There’s been plenty of buzz regarding Ness’s amiibo lately, but what about Lucas’s? The two EarthBound representatives may look similar, but in reality, they couldn’t be more different from each other! After being added to Super Smash Bros. 4 as DLC, Lucas made a name for himself as a solid mid-tier character. He’s much stronger in Super Smash Bros. Ultimate, though he does suffer from a lack of tournament entries.
Heavyweights were typically strong contenders in Smash 4 amiibo tournaments. The burly brutes Bowser and Ganondorf ruled the metagame, having claimed title after title with their powerful finishers and rock-solid defenses. As you might expect, their excellent performances quickly cemented them as the titans of the competitive scene. But now, we’ve moved on to Smash Ultimate, and the game has changed. Enter King K. Rool, a heavyweight fiend who puts Smash 4 Bowser and Ganondorf to shame. This crowned combatant breaks the mold of bulky fighters by bringing a unique set of attributes to the table.
Today, we’re going to take an in-depth look at Ness and his place in the Exion amiibo metagame. Ness was one of twelve fighters introduced in the original Super Smash Bros. on the Nintendo 64. Since then, he’s terrorized opponents by shouting “PK Fire” over and over again. Fortunately (or unfortunately, depending on who you ask), Ness’s Figure Player perfectly embodies the spirit of an Elite Smash player, making him a strong contender in competitive tournaments!
Brain Age was released on the Nintendo Switch in January of this year. Wait, you haven’t heard of it? That’s because it hasn’t been released in North America yet, and at the time of writing, we have no word on a potential release. I’m a huge Brain Age fan – I played Concentration Training to death and back – so naturally, I created a European Nintendo account specifically to download and play Brain Age.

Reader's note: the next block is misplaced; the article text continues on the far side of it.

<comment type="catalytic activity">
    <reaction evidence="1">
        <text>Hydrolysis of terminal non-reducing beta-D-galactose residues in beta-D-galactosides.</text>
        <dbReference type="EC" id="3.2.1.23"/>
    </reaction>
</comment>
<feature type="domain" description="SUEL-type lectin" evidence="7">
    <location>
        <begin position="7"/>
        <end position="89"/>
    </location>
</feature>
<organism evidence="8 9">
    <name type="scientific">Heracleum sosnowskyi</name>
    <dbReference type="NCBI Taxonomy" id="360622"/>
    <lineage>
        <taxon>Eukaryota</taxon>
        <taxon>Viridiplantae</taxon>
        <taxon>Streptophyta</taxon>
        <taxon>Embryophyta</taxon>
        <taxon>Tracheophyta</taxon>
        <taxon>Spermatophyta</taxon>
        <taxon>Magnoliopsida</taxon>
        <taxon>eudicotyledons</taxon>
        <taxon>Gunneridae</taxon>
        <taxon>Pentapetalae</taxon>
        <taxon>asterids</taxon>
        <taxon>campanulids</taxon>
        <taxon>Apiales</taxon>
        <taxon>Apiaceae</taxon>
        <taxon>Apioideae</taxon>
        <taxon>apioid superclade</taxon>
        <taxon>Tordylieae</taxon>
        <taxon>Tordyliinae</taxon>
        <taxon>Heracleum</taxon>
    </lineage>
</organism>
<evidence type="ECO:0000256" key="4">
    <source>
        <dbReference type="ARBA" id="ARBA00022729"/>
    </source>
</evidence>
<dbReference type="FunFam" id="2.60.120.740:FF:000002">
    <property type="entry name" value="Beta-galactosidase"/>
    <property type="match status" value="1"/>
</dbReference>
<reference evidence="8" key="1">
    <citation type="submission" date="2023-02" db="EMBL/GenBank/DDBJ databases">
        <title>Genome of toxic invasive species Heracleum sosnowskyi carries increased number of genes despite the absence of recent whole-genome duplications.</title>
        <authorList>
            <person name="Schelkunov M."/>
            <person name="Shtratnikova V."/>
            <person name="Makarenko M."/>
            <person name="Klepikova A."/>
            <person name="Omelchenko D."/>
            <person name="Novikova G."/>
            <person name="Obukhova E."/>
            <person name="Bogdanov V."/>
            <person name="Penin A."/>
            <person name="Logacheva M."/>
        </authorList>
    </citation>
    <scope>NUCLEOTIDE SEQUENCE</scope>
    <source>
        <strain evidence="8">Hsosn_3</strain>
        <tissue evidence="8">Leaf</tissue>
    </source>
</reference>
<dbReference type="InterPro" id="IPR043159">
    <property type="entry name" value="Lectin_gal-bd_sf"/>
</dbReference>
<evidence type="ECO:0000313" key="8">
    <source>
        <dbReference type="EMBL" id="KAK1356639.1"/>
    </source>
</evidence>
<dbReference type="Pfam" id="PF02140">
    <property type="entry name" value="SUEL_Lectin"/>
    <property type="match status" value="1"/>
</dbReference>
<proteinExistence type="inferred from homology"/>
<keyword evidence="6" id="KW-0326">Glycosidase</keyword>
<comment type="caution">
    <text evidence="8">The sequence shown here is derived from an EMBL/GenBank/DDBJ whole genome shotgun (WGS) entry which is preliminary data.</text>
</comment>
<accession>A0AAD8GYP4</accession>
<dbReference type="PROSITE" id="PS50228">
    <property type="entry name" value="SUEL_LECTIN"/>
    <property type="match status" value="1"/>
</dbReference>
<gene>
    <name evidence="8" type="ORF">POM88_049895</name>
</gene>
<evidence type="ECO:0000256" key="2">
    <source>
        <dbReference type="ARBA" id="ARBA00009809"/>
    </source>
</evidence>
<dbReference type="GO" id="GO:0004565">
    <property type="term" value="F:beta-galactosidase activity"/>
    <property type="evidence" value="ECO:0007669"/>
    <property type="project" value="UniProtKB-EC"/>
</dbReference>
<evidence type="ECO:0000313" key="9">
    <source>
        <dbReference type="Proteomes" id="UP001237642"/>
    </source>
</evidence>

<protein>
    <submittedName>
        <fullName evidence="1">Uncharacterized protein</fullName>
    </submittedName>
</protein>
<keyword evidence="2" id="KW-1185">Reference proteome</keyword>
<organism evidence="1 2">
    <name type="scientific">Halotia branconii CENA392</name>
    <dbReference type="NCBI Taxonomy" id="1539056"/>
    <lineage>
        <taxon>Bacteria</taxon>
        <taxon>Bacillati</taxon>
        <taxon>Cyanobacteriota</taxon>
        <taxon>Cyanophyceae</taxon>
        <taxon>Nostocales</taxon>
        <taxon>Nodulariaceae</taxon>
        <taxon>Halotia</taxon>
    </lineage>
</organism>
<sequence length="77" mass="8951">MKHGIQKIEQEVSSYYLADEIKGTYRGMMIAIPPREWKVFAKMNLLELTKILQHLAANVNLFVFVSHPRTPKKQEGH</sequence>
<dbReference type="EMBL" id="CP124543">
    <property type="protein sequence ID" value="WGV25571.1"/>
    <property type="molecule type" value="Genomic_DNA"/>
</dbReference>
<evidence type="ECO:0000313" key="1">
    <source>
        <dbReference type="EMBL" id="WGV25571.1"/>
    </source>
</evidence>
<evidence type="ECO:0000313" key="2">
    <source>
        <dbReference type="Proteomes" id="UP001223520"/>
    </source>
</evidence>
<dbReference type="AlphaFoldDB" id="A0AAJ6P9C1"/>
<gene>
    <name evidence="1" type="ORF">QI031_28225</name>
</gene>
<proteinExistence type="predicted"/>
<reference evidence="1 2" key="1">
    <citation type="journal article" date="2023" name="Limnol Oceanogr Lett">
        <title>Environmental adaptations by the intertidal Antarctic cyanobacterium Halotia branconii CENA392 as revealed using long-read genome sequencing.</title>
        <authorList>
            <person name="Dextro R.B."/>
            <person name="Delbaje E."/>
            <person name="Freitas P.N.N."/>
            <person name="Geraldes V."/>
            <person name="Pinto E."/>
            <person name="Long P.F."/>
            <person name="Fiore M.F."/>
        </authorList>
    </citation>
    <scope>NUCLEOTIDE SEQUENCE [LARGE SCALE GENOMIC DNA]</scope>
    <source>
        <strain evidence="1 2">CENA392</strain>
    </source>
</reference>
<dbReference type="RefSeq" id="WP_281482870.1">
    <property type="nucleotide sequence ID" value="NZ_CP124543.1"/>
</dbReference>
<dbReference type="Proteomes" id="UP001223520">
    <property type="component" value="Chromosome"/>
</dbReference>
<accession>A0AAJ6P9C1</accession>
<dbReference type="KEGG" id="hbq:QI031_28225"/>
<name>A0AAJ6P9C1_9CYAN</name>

After about thirty hours and extensive experience with everything it has to offer, I’ve formed a rather solid opinion on it: it’s good. Just good. It certainly has problems, but it’s an enjoyable experience, so today, I’m going to rank all of its sub-games and discuss its features. Think of this as a review but without the strict format. Please note that I’m not going to cover the multiplayer games, as they are the one part of Brain Age I wasn’t able to try out. Continue reading Dr. Kawashima’s Brain Training for Nintendo Switch – Sub-Game Rankings
As avid Animal Crossing fans probably know, time travel has been incorporated in each main series title since the original on the Nintendo GameCube. Its premise is rather simple: by changing the system’s time and date, players can skip ahead to speed up their town development, move out villagers, or access certain holidays or events in advance.
The release of Animal Crossing: New Horizons on the Nintendo Switch has once again created something of a split within the community: those who time travel and those who don’t. As somebody who has played the game both ways, I have an important question to answer today: is time traveling worth it in Animal Crossing: New Horizons?